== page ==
It seems every successive election these days is dubbed “the social media election” and there is plenty of truth in that. All parties and their supporters are (obviously) getting in on the act in a variety of ways. But the most effective way to harness the power of social media is for your material to go viral, i.e. to have its reach increase exponentially as people share it with multiple others.
The problem from the point of view of most parties is that it’s more common for content that is satirical (or downright scathing) to go viral – witness the Cameron speech mashup and Clegg apology. It’s much easier for parties that aren’t seen as part of the ‘uncool’ establishment, to get viral traction.
I follow all of the party leaders on Twitter and I noticed that Natalie Bennett and the (England and Wales) Greens are tweeting a follower count for each thousand new followers. Since tweets are dated, this gives us a series of data points to plot. And no, I did not trawl their entire feed, I have software to do that for me!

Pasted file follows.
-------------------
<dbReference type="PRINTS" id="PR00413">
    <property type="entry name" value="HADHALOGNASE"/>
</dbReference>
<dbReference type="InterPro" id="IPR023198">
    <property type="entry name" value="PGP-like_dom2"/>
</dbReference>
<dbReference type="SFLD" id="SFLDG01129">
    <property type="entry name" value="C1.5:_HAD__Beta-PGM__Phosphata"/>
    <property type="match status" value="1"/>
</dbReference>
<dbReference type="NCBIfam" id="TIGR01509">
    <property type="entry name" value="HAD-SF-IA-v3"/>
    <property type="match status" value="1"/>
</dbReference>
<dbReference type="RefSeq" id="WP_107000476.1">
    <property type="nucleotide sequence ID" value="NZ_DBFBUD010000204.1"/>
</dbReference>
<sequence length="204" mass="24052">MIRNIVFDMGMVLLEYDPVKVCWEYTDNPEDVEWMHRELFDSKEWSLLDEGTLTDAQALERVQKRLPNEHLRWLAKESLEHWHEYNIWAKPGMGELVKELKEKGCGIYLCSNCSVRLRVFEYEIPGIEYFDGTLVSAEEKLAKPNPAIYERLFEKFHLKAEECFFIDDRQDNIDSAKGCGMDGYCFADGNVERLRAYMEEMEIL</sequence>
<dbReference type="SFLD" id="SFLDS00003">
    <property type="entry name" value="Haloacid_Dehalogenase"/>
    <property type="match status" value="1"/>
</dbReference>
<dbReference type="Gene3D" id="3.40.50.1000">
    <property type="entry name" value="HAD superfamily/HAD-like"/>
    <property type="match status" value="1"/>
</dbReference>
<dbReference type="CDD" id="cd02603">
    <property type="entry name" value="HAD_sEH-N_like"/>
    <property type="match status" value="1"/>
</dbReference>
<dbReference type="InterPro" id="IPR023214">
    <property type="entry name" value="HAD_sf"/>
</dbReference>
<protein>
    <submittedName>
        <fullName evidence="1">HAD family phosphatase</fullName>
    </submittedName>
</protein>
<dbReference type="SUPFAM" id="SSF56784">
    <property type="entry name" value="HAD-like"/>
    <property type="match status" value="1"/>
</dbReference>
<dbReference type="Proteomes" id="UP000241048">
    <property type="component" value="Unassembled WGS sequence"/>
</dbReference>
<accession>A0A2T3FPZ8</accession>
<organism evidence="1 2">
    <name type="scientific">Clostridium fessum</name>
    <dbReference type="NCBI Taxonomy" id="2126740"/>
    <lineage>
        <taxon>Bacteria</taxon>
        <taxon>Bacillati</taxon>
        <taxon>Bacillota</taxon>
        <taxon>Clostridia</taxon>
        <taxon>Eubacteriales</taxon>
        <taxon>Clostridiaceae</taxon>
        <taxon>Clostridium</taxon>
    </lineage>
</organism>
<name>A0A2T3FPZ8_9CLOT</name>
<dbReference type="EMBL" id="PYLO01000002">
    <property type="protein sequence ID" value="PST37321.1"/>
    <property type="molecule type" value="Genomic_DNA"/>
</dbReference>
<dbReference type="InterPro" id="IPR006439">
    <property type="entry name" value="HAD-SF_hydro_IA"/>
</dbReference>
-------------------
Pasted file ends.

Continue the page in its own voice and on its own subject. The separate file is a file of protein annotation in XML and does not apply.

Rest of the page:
I would love to see the same data for the other parties and in particular UKIP and the SNP (the other two besides the Green parties whose memberships are growing) but I don’t have it at the moment. If anyone can provide data for one or more parties, or local divisions thereof, I’d be delighted to take a look. For now, here is the graph of the Greens’ followers:
It’s a pretty smooth curve. The jump at the beginning of last week corresponded to start of the debate about TV debates, but what’s interesting is that it’s not very noticeable – the growth rate of their Twitter following was increasing well before this. In early October it was more than 3 times the rate in August; after the debate announcement it tripled again. This pattern is consistent with viral content.
The surge in followers seems to be mirrored in membership, which is nudging 30,000 UK-wide. Whether these trends will be reflected in votes is another question, but the polls are also showing some signs of movement. This week’s 8% with Lord Ashcroft and 7% with YouGov might have been in the top half of the margin of error, but levels not exceeded since the 1980s are noteworthy nevertheless.